The Middle East Never Changes
Following the coverage of analysis of foreign affairs in our leading media outlets, one occasionally gets the impression that some of the journalists and pundits are either millennials who work under the assumption that the first chapter in world history had been written during the presidency of Barack Obama, or baby boomers who have just woken up from a fifty-year-long coma. “The Shah of Iran? Ronald Reagan? The Yom Kippur War? Never heard about them!”
And I am not reflecting here on the many political obituaries that have been written about German Chancellor Angela Merkel by those experts who seem to be unware that threatening to hold new election is a familiar political tactic when the winning party in a European parliamentary election negotiates a formation of a coalition government with other parties.
What I had in mind is the ongoing fixation with, and excitement sweeping think tankers and others worldwide, over what has been celebrated as an “alliance” between Saudi Arabia and Israel that is supposedly evolving under American guidance.
And according to numerous predictions, it was only a matter of time before the Saudi King lands in Ben-Gurion Airport near Tel-Aviv. Then the Jewish state and the Kingdom of Saudi Arabia would join forces as part of a new Middle Eastern NATO to contain, and perhaps even take military action against, the assertive and threatening Islamic Republic of Iran to prevent the creation of the so-called Shiite Crescent.
These reports and speculations, in addition to stories about “secret” meetings between Israelis and Saudis, range from amusing gossip about the growing friendship between Saudi Arabia's young Crown Prince Mohammed bin Salman and President Donald Trump’s son-in law, Jared Kushner—or if you will, the union between the House of Saud and the Trump-Kushner Dynasty—to more serious “big think” commentaries envisioning a dramatic transformation of the balance of power in the Middle East in the form of a Sunni-Shiite cold or hot war that would change the world as we know it.
In that context, we are being warned to be afraid, very afraid, as we face the specter of the United States being drawn into the conflict between Saudi Arabia and Israel. From there, being maneuvered by both Riyadh and Jerusalem, and Israel’s supporters in Washington, into using the full force of American diplomatic and military power in order to demonstrate to the ayatollahs in Tehran who is now the real boss in the Middle East and to force them to cry uncle.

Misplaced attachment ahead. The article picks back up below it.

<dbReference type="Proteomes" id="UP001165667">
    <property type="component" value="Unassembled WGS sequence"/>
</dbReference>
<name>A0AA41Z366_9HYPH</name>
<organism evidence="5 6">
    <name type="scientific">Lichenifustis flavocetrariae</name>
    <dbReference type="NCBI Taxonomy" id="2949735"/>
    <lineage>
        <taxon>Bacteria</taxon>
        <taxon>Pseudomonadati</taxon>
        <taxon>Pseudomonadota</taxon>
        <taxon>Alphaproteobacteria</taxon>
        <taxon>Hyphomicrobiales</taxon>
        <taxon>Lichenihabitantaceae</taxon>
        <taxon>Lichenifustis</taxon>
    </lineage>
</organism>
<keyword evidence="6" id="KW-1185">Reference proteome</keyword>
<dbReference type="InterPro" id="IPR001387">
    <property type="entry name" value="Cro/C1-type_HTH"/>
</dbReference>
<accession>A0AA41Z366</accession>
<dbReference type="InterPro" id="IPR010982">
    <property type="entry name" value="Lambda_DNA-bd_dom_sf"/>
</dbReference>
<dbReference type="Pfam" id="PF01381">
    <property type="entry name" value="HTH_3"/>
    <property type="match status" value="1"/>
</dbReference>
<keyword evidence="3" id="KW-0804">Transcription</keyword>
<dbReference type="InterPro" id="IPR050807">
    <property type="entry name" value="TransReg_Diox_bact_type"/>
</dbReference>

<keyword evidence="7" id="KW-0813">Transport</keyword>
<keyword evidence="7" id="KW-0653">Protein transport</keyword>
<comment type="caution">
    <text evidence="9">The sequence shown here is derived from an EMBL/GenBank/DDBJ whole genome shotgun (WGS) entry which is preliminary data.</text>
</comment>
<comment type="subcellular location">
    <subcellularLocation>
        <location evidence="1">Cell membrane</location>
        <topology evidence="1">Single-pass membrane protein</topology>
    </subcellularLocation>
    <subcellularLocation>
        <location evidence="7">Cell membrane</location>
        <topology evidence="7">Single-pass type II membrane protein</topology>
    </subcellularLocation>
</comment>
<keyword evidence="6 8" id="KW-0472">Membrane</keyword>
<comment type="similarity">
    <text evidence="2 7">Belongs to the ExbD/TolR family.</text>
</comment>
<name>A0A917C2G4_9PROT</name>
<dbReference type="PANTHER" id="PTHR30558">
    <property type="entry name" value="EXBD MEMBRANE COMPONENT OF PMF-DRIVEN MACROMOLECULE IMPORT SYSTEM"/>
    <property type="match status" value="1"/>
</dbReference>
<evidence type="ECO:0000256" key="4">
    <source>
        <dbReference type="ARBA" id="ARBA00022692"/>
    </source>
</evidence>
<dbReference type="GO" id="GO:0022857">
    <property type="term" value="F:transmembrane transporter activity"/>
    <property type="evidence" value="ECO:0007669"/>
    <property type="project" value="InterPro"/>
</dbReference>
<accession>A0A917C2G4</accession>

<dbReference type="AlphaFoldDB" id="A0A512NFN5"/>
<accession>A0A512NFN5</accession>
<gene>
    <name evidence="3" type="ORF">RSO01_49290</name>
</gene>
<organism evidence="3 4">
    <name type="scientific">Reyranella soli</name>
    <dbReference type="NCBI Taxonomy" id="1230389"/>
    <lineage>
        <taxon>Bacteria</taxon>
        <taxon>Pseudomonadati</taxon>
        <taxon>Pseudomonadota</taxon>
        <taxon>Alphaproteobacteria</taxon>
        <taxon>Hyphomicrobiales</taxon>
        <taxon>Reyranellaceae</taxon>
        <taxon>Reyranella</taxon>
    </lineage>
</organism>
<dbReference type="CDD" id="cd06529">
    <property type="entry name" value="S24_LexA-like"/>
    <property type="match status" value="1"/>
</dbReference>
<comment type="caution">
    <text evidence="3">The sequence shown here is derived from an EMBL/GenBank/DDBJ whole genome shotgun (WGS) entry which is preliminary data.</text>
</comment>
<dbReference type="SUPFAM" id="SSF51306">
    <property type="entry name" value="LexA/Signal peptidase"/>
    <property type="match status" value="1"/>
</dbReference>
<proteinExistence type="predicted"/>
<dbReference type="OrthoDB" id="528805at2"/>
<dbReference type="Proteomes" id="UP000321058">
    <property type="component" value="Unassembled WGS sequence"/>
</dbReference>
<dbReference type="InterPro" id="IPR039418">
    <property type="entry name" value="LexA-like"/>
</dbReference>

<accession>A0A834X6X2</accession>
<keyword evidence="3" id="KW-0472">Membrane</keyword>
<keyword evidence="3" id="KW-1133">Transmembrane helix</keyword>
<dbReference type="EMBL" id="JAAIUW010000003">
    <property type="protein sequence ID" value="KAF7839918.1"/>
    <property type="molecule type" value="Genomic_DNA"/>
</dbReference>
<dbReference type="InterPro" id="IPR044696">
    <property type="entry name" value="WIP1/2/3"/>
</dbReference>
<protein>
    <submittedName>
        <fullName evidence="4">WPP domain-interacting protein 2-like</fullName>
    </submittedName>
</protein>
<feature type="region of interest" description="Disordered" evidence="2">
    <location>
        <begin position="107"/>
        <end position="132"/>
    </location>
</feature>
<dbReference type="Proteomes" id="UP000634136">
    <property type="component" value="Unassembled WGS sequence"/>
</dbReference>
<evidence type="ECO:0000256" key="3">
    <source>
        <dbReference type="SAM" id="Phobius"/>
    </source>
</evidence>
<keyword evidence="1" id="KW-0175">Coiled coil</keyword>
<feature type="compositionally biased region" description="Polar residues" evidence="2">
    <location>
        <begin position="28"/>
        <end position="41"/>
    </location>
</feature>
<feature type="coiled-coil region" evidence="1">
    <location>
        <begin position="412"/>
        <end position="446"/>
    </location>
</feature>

It’s déjà vu all over again, we are being told. It’s like the eve of the Iraq War all over again. Game, set, and match. And here we are once again stuck in another Middle Eastern military quagmire.
The problem with these and similar analyses and forecasts is that they are confusing a search for stasis with the pursuit of change, a counterrevolution with a revolution, an attempt to return to the pre-Iraq War and pre-Arab Spring status quo in the Middle East with an imaginary project to remake the region.
Which would make sense if you have bought into the fantasies concocted by the neoconservative and liberal internationalist advisors of Presidents George W. Bush and Barack Obama. Your conclusion would then be that the mess they had helped create in the Middle East, having devastated its existing balance of power by advancing an illusionary Freedom Agenda, or by trying to ride on the historical waves of the Arab Spring, has become the new status quo that Washington needs to accept as a given.
One could have challenged the foundations of U.S. policy in the Middle East since the end of World War II and the two main rationales for American diplomatic and military intervention there: containing regional and global threats to Western interests in the region—including securing the access to the oil resources in the Persian Gulf—and protecting the security of Israel.
But this strategy has continued to guide both Democratic and Republican U.S. presidents, has enjoyed bipartisan support in Congress and wide public backing for much of the Cold War and its aftermath. It was not reassessed and changed in the aftermath of the Cold War and it still remains in place now.
This was the original reason why Washington partnered with Saudi Arabia and the other oil monarchs, as well as with Iran under the Shah: it was a response to perceived threats from the Soviet Union and from radical governments and movements in the region, like Egypt under the leadership of Arab nationalist Gamal Abdel Nasser; or Iran after its 1979 revolution; or the secular socialist Ba’ath-led dictatorships in Iraq and Syria.
The strategy went through major policy metamorphoses, including: the Eisenhower administration’s effort to form a regional security alliance aimed at Nasser and the Soviets; President Richard Nixon’s “Twin Pillar” policy under which the Shah’s Iran and Saudi Arabia helped maintain the balance of power in the Persian Gulf; the Carter Doctrine that stipulated a U.S. commitment to defend Saudi Arabia against a more assertive Soviet Union and a revolutionary Iran; and the Reagan administration’s efforts to ensure that neither the ayatollahs’ Iran or Saddam Hussein’s Iraq emerge as the dominant power in the Persian Gulf. This last strategy was pursued by both President George H. W. Bush, with his decision to use military power to force Saddam out of Kuwait, and by President Bill Clinton with his “dual containment” policy vis-à-vis Iraq and Iran.